Is There a Right to an Immoral Trade Mark?
Queen Mary University of London, School of Law
October 21, 2009
INTELLECTUAL PROPERTY AND HUMAN RIGHTS, P. Torremans, ed., Kluwer Law International, pp. 309-334, 2008
This chapter considers the influence of the right to freedom of expression under Article 10 of the European Convention on Human Rights upon United Kingdom and European trade mark law. It reviews a series of recent cases concerning the absolute ground for refusal of registration on grounds of immorality or public policy in which decision-makers have made explicit reference to Article 10. It demonstrates that it is now widely accepted that any refusal to register a mark on public policy/morality grounds constitutes an interference with the applicant's right to freedom of expression and therefore calls for justification under Article 10. It argues that Article 10 ought in fact to have a very limited role in such cases,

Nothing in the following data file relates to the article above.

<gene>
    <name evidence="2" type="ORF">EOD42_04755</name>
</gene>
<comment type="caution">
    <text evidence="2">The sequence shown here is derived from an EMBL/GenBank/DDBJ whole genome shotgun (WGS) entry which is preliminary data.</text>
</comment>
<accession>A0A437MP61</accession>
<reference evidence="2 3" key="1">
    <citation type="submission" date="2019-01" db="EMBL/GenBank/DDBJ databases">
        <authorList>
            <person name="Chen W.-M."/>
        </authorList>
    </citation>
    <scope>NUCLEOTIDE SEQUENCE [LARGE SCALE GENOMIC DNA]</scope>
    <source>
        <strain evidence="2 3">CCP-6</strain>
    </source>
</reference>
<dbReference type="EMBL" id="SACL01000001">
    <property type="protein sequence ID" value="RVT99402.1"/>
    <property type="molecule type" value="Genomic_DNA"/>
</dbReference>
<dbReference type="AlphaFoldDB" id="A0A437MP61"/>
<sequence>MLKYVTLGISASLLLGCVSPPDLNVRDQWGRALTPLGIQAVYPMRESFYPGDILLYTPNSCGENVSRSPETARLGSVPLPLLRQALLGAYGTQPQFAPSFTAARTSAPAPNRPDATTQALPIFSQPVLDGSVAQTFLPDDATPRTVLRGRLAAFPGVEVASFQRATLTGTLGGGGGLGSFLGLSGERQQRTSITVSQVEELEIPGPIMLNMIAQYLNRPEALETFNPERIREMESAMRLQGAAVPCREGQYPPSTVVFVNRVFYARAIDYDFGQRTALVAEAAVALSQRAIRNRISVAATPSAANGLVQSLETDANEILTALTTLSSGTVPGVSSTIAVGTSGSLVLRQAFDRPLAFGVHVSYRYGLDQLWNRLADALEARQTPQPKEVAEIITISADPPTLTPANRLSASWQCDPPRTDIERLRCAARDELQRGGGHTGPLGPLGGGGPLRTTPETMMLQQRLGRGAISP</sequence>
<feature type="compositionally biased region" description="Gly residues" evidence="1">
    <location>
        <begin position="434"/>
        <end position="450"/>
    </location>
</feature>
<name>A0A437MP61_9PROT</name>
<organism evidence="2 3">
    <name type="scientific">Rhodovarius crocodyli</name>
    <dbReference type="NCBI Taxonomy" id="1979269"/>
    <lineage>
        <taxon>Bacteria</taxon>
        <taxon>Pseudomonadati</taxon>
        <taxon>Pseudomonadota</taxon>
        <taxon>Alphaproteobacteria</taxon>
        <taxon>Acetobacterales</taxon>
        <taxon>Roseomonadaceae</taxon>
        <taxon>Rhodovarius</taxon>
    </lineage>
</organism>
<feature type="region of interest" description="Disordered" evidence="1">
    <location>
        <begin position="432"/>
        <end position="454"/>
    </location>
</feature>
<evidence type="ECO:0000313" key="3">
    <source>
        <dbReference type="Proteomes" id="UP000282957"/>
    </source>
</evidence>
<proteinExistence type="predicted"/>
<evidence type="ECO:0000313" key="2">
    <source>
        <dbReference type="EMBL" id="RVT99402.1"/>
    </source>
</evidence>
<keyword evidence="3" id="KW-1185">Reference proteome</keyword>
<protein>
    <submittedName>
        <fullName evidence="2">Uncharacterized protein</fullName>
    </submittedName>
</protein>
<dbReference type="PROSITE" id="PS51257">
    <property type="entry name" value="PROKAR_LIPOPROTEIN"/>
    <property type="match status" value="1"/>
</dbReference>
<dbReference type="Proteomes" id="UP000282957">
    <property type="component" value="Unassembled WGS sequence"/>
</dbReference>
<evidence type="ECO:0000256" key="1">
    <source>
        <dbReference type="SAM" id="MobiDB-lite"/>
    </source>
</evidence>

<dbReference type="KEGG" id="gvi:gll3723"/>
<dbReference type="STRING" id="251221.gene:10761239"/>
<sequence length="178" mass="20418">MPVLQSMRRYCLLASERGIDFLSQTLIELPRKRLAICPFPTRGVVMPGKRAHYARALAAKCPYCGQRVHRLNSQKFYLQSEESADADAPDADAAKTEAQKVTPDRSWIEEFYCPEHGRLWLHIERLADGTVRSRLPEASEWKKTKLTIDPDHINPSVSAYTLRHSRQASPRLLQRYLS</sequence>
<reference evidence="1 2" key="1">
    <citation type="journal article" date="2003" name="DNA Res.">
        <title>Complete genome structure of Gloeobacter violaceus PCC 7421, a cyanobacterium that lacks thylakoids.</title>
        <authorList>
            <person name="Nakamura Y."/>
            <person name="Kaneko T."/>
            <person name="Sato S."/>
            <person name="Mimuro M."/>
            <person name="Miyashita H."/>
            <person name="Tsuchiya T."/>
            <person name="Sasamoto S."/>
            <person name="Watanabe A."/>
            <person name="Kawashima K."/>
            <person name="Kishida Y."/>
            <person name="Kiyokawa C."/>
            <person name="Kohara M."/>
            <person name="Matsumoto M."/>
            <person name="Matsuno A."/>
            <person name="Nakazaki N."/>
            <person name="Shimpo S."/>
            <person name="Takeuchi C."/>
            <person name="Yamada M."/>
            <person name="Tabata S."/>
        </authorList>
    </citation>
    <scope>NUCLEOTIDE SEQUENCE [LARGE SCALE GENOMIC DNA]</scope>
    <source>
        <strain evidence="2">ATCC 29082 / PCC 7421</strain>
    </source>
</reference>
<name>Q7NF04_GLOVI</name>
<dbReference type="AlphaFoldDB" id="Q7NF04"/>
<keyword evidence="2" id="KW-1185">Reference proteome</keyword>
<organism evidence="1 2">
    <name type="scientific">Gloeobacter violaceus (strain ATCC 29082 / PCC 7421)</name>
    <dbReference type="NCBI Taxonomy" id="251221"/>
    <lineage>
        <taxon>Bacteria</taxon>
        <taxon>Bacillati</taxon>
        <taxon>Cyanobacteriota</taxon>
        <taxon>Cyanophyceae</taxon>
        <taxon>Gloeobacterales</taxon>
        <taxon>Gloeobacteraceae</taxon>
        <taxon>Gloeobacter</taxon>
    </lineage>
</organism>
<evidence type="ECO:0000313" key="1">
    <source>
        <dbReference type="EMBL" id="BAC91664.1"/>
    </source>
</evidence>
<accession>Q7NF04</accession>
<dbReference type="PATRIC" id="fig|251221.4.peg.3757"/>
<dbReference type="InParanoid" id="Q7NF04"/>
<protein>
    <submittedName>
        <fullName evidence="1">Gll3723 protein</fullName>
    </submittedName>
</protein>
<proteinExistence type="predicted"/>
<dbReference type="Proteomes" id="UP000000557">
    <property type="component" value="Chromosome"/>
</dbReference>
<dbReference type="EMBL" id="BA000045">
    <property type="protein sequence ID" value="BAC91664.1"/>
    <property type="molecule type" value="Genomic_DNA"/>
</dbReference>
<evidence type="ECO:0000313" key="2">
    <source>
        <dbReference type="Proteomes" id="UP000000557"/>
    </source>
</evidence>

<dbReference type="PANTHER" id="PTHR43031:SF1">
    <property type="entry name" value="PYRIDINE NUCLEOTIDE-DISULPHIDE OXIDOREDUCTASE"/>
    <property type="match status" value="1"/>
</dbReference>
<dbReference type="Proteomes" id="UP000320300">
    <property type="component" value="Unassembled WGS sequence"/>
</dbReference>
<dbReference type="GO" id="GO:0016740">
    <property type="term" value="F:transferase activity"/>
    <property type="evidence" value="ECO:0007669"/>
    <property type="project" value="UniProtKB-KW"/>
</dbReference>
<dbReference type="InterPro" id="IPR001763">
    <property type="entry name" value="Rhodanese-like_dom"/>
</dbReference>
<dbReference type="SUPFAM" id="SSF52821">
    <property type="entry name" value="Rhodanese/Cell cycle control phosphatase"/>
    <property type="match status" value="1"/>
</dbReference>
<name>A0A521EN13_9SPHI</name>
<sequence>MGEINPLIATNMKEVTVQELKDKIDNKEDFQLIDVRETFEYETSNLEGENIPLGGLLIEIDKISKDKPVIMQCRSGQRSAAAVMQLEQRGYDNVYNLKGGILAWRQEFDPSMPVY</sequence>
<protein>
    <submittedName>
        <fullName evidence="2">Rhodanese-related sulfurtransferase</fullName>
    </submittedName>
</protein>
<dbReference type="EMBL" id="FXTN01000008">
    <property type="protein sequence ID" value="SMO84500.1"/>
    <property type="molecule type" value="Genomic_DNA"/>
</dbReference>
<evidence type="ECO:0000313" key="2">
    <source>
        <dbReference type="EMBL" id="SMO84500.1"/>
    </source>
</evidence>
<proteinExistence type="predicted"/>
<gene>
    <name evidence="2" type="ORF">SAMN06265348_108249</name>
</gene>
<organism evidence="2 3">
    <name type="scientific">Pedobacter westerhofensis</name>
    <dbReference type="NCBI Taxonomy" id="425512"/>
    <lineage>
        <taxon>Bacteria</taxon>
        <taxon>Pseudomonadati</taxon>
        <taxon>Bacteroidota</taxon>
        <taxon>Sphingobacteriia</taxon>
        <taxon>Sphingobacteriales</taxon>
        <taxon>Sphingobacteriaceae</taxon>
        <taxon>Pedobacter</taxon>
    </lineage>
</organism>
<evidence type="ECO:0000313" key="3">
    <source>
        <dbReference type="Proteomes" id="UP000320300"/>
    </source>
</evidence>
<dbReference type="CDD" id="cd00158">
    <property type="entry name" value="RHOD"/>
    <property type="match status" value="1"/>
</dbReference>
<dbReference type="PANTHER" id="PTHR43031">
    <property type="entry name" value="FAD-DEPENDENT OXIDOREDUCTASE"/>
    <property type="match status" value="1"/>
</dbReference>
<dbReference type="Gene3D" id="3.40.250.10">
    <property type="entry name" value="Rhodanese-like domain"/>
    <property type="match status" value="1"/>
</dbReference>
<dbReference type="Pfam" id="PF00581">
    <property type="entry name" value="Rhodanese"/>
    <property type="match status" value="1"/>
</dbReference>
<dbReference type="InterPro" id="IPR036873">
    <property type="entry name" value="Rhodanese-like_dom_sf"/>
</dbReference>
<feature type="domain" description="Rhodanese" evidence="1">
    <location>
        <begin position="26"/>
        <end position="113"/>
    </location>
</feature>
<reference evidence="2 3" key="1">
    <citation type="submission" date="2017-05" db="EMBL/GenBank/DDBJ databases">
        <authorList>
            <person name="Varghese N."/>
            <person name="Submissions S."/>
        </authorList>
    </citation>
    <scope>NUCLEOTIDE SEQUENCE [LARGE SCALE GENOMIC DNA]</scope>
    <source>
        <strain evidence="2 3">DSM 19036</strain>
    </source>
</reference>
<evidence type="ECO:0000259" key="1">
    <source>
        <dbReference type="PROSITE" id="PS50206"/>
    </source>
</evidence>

Number of Pages in PDF File: 18
Keywords: trade marks, trademark, trademarks, immoral, public policy, scandalous, freedom of expression, European Convention on Human Rights, free speech, absolute grounds for refusal h
Date posted: October 25, 2009 ; Last revised: May 10, 2010